A "Mother's Curse" of DNA transfer from mothers to their children may explain why women outlive men, according to a new study published in Current Biology.
According to the research, the secret to women's staying power lies in the energy-generating parts of our cells known as mitochondria, which have their own DNA distinct from the DNA that lives in the center of the cell's nucleus, according to LiveScience. In virtually every species, this mitochondria DNA is passed down from a mother to her child, without DNA from the father.
Because of this handing-off of genes, harmful genetic mutilations may be able to accumulate, including those that cause harm to men but not women, according to the study. Because the natural selection process works only in mothers' mitochondria, it eliminates mutations that could hurt females, the Independent reported.
"If a mitochondrial mutation pops up that is benign in females, or a mutation pops up that is beneficial to females, this mutation will slip through the gates of natural selection and go through to the next generation," study researcher Damian Dowling, an evolutionary biologist at Monash University in Australia, told reporters.
Dowling and his team conducted a study with fruit flies in which they injected diverse mitochondrial DNA from different strains of fly into a group of fruit flies with the same cellular DNA, according to LiveScience.
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They then recorded how fast the flies aged and died, and found that the mitochondrial variations influenced the life expectancy in the male flies — the female flies remained unaffected, according to the Telegraph.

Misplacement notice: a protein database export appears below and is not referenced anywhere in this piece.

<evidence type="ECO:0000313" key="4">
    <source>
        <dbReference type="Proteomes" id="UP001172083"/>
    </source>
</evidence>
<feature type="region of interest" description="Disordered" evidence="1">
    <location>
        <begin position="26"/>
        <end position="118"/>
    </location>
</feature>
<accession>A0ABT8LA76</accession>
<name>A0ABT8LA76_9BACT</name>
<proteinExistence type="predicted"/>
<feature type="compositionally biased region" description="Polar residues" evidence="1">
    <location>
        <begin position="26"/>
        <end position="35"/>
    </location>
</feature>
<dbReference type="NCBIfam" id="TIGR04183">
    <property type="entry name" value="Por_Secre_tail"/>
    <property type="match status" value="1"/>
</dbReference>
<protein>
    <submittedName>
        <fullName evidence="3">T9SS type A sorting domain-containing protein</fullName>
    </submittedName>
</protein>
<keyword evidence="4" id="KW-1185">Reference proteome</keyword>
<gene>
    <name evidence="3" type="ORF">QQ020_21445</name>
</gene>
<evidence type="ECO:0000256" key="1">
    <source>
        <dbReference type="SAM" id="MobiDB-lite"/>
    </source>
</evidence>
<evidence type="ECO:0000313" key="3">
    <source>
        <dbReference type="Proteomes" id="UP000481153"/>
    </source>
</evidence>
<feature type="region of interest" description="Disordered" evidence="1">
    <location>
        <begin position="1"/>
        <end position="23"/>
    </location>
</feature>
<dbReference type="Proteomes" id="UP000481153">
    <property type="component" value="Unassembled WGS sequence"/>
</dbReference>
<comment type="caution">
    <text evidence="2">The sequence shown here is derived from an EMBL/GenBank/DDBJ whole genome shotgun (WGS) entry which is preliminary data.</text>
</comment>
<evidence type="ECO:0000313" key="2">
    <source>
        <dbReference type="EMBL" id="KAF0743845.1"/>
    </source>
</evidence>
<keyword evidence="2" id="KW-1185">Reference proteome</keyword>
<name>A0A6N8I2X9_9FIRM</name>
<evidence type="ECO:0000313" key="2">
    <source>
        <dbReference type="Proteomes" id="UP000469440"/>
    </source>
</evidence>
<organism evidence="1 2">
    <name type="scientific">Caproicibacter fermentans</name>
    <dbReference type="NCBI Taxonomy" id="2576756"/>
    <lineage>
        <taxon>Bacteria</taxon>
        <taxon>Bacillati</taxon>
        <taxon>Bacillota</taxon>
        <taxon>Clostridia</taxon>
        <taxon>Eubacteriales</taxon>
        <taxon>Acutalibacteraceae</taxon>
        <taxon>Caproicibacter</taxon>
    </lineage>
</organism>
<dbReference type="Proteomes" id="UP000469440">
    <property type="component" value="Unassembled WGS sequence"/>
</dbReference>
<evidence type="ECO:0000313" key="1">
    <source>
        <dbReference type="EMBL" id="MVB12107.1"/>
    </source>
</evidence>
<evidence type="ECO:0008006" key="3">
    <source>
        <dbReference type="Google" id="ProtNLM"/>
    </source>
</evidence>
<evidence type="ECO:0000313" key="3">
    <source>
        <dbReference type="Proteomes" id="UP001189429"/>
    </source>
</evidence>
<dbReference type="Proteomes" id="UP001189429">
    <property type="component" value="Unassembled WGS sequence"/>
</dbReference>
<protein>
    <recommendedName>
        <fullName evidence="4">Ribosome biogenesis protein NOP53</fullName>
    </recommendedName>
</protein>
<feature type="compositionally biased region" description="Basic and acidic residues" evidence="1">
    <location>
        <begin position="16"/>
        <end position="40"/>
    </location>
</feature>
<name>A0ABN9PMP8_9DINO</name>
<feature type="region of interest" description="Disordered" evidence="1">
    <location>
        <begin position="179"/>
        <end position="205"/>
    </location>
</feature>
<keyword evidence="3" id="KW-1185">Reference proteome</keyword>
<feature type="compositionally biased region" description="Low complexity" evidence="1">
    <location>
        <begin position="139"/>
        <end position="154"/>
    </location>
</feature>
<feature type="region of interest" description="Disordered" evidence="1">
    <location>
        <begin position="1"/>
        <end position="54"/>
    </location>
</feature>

"Intriguingly, these same mutations have no effects on patterns of ageing in females. They only affect males," Dowling said, according to MedicalXpress. "All animals possess mitochondria, and the tendency for females to outlive males is common to many different species. Our results therefore suggest that the mitochondrial mutations we have uncovered will generally cause faster male ageing across the animal kingdom."
They dubbed the phenomenon the "Mother's Curse."
"These findings …offer a new and compelling explanation to one of life’s greatest puzzles – why the female of many species, including humans, live longer than the males," co-researcher Dr David Clancy of Lancaster University told the Telegraph.
Worldwide, there times as many women over the age of 100 than there are men, according to the Telegraph.
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